I’m jealous of my students.
I was 15 years old when I started learning French, and it took me 8 years to become good at it.
There are students in my kindergarten class who speak no French, but I know that by the time they’re in first grade they’ll be semi-fluent. In other words, it will take them one year to learn what it took me 8 years to learn. And their language skills will be developmentally appropriate. Instead of cramming 20 year old thoughts into (maybe) 15 year old language skills like I did for a while, they’ll be caught up to themselves.
There are a zillion articles about how learning a second language is good for your brain. Most of them say something like: it connects the parts of our brains better. It makes us more flexible. It makes us more precise with our words. In my personal experience, I can’t really compare my brain with someone else’s — but, speaking another language has helped me become more thoughtful and articulate than I was before. It made me love words. And, I wouldn’t have been able to have half the experiences I had abroad without my hard-earned skillz. Just that makes it all worth it!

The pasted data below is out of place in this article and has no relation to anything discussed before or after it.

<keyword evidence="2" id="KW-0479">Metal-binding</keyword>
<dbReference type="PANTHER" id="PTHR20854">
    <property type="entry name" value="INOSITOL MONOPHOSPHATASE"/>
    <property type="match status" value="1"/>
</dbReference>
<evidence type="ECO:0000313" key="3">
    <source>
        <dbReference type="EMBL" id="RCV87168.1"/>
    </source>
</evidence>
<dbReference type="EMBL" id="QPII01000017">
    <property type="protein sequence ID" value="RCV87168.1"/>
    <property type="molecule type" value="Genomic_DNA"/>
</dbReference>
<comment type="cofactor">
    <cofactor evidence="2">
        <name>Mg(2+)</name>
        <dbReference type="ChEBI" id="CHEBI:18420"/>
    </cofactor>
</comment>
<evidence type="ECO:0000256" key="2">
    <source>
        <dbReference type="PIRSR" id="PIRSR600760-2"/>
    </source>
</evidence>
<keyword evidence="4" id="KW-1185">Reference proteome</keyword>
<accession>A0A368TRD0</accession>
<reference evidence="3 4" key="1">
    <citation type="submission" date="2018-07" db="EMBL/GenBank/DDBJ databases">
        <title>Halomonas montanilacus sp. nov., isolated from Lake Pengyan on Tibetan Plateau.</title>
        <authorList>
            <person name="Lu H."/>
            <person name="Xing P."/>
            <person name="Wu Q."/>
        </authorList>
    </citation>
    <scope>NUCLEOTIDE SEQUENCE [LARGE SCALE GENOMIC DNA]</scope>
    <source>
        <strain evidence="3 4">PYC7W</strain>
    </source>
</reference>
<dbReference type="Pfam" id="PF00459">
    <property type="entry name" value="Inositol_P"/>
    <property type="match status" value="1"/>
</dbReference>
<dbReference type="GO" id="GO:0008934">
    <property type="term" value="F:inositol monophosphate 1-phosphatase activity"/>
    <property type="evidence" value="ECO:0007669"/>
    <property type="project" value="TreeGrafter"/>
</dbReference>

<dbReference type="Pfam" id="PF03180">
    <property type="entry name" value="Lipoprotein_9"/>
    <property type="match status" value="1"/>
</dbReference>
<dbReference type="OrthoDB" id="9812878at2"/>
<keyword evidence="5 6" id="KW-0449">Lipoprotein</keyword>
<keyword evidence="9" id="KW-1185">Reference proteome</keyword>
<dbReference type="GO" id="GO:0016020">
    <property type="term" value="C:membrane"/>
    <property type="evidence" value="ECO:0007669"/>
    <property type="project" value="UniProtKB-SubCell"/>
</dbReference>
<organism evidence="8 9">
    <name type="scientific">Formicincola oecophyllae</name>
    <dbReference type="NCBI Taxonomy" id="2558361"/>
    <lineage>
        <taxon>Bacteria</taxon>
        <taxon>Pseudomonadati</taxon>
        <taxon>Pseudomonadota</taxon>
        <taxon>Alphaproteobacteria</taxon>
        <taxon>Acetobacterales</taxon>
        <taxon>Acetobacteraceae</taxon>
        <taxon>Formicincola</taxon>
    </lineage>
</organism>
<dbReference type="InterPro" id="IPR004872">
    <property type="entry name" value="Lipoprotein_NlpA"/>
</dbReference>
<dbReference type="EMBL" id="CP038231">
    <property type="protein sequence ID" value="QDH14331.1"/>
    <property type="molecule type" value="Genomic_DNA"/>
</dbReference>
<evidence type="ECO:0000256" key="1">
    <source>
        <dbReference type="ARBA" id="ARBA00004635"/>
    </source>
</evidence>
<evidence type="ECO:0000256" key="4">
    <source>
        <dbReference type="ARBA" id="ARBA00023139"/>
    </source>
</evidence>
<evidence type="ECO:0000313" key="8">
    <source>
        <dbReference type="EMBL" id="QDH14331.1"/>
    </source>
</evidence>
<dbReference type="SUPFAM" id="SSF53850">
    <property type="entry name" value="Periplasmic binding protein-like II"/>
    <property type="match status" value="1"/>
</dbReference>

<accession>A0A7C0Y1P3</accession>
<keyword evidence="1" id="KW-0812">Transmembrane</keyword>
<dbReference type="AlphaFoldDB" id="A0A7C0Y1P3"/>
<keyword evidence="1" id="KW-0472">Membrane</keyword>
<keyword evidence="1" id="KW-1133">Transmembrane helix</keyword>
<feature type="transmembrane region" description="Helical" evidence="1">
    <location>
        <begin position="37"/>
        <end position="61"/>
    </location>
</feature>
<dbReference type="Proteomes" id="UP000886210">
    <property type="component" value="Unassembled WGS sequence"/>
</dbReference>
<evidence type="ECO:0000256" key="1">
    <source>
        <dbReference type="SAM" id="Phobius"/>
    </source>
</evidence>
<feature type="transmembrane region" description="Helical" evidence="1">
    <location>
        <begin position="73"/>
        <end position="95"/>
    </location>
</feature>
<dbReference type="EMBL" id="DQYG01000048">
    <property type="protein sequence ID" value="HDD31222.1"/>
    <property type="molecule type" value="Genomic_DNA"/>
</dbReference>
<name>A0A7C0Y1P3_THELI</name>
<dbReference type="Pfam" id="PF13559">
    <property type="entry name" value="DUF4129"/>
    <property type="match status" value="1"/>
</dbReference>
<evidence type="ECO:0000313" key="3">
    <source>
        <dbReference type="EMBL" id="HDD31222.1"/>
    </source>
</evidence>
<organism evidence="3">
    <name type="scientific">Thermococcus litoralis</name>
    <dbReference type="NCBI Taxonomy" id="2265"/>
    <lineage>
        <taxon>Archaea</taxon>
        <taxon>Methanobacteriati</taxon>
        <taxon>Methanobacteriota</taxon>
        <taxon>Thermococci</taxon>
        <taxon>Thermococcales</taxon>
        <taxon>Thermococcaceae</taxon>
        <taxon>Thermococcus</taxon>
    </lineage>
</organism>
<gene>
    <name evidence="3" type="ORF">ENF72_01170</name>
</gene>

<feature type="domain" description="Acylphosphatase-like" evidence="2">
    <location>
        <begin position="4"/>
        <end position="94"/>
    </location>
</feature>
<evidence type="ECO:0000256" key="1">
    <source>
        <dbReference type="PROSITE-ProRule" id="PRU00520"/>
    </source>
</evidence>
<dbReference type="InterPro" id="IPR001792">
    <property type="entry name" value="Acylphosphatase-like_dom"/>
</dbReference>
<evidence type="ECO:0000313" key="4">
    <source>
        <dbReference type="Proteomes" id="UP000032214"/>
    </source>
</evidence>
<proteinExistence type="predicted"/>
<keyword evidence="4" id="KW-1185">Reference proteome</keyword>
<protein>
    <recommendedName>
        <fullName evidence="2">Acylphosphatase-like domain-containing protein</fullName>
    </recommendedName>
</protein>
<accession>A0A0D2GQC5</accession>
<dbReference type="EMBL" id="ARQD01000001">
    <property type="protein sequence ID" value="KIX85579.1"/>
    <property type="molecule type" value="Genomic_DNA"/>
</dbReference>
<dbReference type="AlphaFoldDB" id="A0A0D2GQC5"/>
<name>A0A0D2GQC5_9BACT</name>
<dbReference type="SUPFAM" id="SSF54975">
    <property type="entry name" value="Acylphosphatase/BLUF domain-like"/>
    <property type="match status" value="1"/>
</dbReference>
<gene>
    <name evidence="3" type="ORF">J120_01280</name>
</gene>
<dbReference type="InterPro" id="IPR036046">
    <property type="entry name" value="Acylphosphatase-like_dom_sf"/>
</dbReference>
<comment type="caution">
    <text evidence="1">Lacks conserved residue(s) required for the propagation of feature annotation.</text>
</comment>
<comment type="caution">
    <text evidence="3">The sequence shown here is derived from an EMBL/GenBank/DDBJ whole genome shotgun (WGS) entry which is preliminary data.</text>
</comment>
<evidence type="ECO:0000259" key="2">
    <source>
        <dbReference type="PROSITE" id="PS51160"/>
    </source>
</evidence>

Some of the children who are still learning French are already bilingual (Spanish-English! Japanese-English! Chinese-English!). In a year or two at the school, they’ll be trilingual. Maybe they’ll be true polyglots (I met a girl abroad who spoke SEVEN languages! Fluently!)
This is the future of the world. We need more people to be bi- and tri-lingual. The U.S. is known abroad for having poor language skills…maybe this is changing. One school at a time. I’ve even heard of Japanese and Mandarin immersion programs in the Seattle area, which is cool too. The more diversity, the better!
Maybe I should have learned a different one. In one of my old diaries, from when I was 6, I wrote:
Ah, the irony, given how my life has turned out.
I’ve had a couple of the kids tell me the same thing: “but I don’t want to learn French!”
Cue heartbreak…until I rediscovered my journal. Maybe one day their tune will change.